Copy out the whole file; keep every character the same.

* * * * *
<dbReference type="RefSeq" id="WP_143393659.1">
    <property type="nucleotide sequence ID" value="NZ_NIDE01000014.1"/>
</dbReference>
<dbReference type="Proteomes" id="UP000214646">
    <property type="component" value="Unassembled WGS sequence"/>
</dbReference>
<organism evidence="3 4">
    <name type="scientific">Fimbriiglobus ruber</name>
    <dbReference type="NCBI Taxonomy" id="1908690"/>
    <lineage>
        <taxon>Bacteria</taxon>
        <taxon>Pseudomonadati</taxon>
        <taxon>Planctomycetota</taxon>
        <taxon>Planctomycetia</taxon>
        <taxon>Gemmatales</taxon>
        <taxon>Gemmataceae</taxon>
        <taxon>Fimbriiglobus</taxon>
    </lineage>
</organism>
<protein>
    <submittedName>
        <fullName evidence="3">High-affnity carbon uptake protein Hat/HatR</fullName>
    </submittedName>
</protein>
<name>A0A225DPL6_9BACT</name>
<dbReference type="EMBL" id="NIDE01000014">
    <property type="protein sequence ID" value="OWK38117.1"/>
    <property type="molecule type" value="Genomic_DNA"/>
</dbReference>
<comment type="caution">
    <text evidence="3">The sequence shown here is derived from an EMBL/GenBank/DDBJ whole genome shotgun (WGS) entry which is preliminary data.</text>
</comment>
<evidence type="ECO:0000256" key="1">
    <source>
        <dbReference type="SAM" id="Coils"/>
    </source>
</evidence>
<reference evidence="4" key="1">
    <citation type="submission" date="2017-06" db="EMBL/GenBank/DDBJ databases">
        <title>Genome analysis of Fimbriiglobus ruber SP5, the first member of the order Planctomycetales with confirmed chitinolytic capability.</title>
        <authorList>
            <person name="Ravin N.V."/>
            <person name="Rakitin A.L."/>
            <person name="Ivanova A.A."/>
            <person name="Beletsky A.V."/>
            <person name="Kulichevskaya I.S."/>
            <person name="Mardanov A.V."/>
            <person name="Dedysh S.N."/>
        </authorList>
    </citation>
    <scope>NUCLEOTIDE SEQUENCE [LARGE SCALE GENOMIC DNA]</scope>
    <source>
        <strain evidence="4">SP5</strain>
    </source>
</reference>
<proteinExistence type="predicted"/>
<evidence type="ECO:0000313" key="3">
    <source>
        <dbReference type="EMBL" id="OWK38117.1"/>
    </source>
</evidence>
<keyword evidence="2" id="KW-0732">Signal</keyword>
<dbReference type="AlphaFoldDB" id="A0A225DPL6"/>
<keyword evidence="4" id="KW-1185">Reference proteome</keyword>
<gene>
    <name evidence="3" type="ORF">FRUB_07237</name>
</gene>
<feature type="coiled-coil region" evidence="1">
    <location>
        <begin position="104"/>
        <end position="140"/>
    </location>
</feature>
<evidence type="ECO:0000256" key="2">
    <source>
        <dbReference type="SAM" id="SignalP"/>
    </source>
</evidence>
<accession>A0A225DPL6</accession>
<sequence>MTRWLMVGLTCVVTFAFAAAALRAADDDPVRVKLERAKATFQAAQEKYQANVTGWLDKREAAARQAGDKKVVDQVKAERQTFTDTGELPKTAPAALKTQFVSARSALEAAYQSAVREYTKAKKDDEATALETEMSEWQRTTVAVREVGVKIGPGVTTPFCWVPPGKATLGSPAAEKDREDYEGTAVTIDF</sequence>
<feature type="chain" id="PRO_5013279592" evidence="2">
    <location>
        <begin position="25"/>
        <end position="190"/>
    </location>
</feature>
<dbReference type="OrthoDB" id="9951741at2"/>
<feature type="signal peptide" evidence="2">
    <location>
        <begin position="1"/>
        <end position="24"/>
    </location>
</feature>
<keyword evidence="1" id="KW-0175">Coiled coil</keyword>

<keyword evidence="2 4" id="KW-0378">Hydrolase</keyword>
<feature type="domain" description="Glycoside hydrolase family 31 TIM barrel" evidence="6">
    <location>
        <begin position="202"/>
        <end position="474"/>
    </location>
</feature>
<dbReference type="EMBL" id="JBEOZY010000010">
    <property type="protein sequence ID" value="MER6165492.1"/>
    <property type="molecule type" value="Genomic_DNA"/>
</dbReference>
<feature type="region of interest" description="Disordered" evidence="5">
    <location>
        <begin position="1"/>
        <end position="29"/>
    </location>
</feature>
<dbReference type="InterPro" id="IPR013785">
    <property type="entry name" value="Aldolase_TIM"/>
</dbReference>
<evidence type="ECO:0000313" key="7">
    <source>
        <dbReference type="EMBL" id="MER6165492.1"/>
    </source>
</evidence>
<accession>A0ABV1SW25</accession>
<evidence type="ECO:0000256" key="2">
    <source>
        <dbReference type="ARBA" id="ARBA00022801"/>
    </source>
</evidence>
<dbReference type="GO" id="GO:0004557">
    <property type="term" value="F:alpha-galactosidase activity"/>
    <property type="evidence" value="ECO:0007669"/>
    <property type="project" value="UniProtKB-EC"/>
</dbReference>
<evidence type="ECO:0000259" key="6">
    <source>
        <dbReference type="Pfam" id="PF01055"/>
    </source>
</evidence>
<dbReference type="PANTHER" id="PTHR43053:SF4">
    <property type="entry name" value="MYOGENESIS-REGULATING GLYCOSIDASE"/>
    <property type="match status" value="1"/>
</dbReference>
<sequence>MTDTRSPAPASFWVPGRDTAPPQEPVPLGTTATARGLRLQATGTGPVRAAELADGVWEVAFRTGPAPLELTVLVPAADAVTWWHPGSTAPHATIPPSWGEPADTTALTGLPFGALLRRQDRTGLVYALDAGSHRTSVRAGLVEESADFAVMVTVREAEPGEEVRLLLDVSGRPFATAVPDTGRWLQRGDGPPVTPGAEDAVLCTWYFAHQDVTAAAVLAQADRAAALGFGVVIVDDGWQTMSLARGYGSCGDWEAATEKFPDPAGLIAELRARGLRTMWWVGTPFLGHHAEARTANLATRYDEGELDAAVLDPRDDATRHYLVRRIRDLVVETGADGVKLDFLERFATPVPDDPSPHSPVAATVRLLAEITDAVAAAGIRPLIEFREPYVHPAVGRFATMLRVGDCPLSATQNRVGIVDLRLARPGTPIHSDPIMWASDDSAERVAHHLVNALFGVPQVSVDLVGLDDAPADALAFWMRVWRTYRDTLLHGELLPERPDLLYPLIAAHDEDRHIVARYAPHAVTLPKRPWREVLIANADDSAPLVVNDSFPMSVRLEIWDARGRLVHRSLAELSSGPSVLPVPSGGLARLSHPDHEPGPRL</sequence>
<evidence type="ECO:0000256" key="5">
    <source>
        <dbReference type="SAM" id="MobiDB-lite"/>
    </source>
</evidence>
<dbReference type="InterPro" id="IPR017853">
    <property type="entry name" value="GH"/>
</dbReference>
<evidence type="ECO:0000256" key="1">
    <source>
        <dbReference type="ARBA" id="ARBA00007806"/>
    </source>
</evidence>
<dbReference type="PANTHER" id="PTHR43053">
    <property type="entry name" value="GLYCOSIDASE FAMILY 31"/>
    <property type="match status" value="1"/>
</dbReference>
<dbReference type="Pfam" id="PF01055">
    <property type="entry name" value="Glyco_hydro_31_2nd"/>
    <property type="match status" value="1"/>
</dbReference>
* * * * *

<dbReference type="RefSeq" id="WP_143393659.1">
    <property type="nucleotide sequence ID" value="NZ_NIDE01000014.1"/>
</dbReference>
<dbReference type="Proteomes" id="UP000214646">
    <property type="component" value="Unassembled WGS sequence"/>
</dbReference>
<organism evidence="3 4">
    <name type="scientific">Fimbriiglobus ruber</name>
    <dbReference type="NCBI Taxonomy" id="1908690"/>
    <lineage>
        <taxon>Bacteria</taxon>
        <taxon>Pseudomonadati</taxon>
        <taxon>Planctomycetota</taxon>
        <taxon>Planctomycetia</taxon>
        <taxon>Gemmatales</taxon>
        <taxon>Gemmataceae</taxon>
        <taxon>Fimbriiglobus</taxon>
    </lineage>
</organism>
<protein>
    <submittedName>
        <fullName evidence="3">High-affnity carbon uptake protein Hat/HatR</fullName>
    </submittedName>
</protein>
<name>A0A225DPL6_9BACT</name>
<dbReference type="EMBL" id="NIDE01000014">
    <property type="protein sequence ID" value="OWK38117.1"/>
    <property type="molecule type" value="Genomic_DNA"/>
</dbReference>
<comment type="caution">
    <text evidence="3">The sequence shown here is derived from an EMBL/GenBank/DDBJ whole genome shotgun (WGS) entry which is preliminary data.</text>
</comment>
<evidence type="ECO:0000256" key="1">
    <source>
        <dbReference type="SAM" id="Coils"/>
    </source>
</evidence>
<reference evidence="4" key="1">
    <citation type="submission" date="2017-06" db="EMBL/GenBank/DDBJ databases">
        <title>Genome analysis of Fimbriiglobus ruber SP5, the first member of the order Planctomycetales with confirmed chitinolytic capability.</title>
        <authorList>
            <person name="Ravin N.V."/>
            <person name="Rakitin A.L."/>
            <person name="Ivanova A.A."/>
            <person name="Beletsky A.V."/>
            <person name="Kulichevskaya I.S."/>
            <person name="Mardanov A.V."/>
            <person name="Dedysh S.N."/>
        </authorList>
    </citation>
    <scope>NUCLEOTIDE SEQUENCE [LARGE SCALE GENOMIC DNA]</scope>
    <source>
        <strain evidence="4">SP5</strain>
    </source>
</reference>
<proteinExistence type="predicted"/>
<evidence type="ECO:0000313" key="3">
    <source>
        <dbReference type="EMBL" id="OWK38117.1"/>
    </source>
</evidence>
<keyword evidence="2" id="KW-0732">Signal</keyword>
<dbReference type="AlphaFoldDB" id="A0A225DPL6"/>
<keyword evidence="4" id="KW-1185">Reference proteome</keyword>
<gene>
    <name evidence="3" type="ORF">FRUB_07237</name>
</gene>
<feature type="coiled-coil region" evidence="1">
    <location>
        <begin position="104"/>
        <end position="140"/>
    </location>
</feature>
<evidence type="ECO:0000256" key="2">
    <source>
        <dbReference type="SAM" id="SignalP"/>
    </source>
</evidence>
<accession>A0A225DPL6</accession>
<sequence>MTRWLMVGLTCVVTFAFAAAALRAADDDPVRVKLERAKATFQAAQEKYQANVTGWLDKREAAARQAGDKKVVDQVKAERQTFTDTGELPKTAPAALKTQFVSARSALEAAYQSAVREYTKAKKDDEATALETEMSEWQRTTVAVREVGVKIGPGVTTPFCWVPPGKATLGSPAAEKDREDYEGTAVTIDF</sequence>
<feature type="chain" id="PRO_5013279592" evidence="2">
    <location>
        <begin position="25"/>
        <end position="190"/>
    </location>
</feature>
<dbReference type="OrthoDB" id="9951741at2"/>
<feature type="signal peptide" evidence="2">
    <location>
        <begin position="1"/>
        <end position="24"/>
    </location>
</feature>
<keyword evidence="1" id="KW-0175">Coiled coil</keyword>

<keyword evidence="2 4" id="KW-0378">Hydrolase</keyword>
<feature type="domain" description="Glycoside hydrolase family 31 TIM barrel" evidence="6">
    <location>
        <begin position="202"/>
        <end position="474"/>
    </location>
</feature>
<dbReference type="EMBL" id="JBEOZY010000010">
    <property type="protein sequence ID" value="MER6165492.1"/>
    <property type="molecule type" value="Genomic_DNA"/>
</dbReference>
<feature type="region of interest" description="Disordered" evidence="5">
    <location>
        <begin position="1"/>
        <end position="29"/>
    </location>
</feature>
<dbReference type="InterPro" id="IPR013785">
    <property type="entry name" value="Aldolase_TIM"/>
</dbReference>
<evidence type="ECO:0000313" key="7">
    <source>
        <dbReference type="EMBL" id="MER6165492.1"/>
    </source>
</evidence>
<accession>A0ABV1SW25</accession>
<evidence type="ECO:0000256" key="2">
    <source>
        <dbReference type="ARBA" id="ARBA00022801"/>
    </source>
</evidence>
<dbReference type="GO" id="GO:0004557">
    <property type="term" value="F:alpha-galactosidase activity"/>
    <property type="evidence" value="ECO:0007669"/>
    <property type="project" value="UniProtKB-EC"/>
</dbReference>
<evidence type="ECO:0000259" key="6">
    <source>
        <dbReference type="Pfam" id="PF01055"/>
    </source>
</evidence>
<dbReference type="PANTHER" id="PTHR43053:SF4">
    <property type="entry name" value="MYOGENESIS-REGULATING GLYCOSIDASE"/>
    <property type="match status" value="1"/>
</dbReference>
<sequence>MTDTRSPAPASFWVPGRDTAPPQEPVPLGTTATARGLRLQATGTGPVRAAELADGVWEVAFRTGPAPLELTVLVPAADAVTWWHPGSTAPHATIPPSWGEPADTTALTGLPFGALLRRQDRTGLVYALDAGSHRTSVRAGLVEESADFAVMVTVREAEPGEEVRLLLDVSGRPFATAVPDTGRWLQRGDGPPVTPGAEDAVLCTWYFAHQDVTAAAVLAQADRAAALGFGVVIVDDGWQTMSLARGYGSCGDWEAATEKFPDPAGLIAELRARGLRTMWWVGTPFLGHHAEARTANLATRYDEGELDAAVLDPRDDATRHYLVRRIRDLVVETGADGVKLDFLERFATPVPDDPSPHSPVAATVRLLAEITDAVAAAGIRPLIEFREPYVHPAVGRFATMLRVGDCPLSATQNRVGIVDLRLARPGTPIHSDPIMWASDDSAERVAHHLVNALFGVPQVSVDLVGLDDAPADALAFWMRVWRTYRDTLLHGELLPERPDLLYPLIAAHDEDRHIVARYAPHAVTLPKRPWREVLIANADDSAPLVVNDSFPMSVRLEIWDARGRLVHRSLAELSSGPSVLPVPSGGLARLSHPDHEPGPRL</sequence>
<evidence type="ECO:0000256" key="5">
    <source>
        <dbReference type="SAM" id="MobiDB-lite"/>
    </source>
</evidence>
<dbReference type="InterPro" id="IPR017853">
    <property type="entry name" value="GH"/>
</dbReference>
<evidence type="ECO:0000256" key="1">
    <source>
        <dbReference type="ARBA" id="ARBA00007806"/>
    </source>
</evidence>
<dbReference type="PANTHER" id="PTHR43053">
    <property type="entry name" value="GLYCOSIDASE FAMILY 31"/>
    <property type="match status" value="1"/>
</dbReference>
<dbReference type="Pfam" id="PF01055">
    <property type="entry name" value="Glyco_hydro_31_2nd"/>
    <property type="match status" value="1"/>
</dbReference>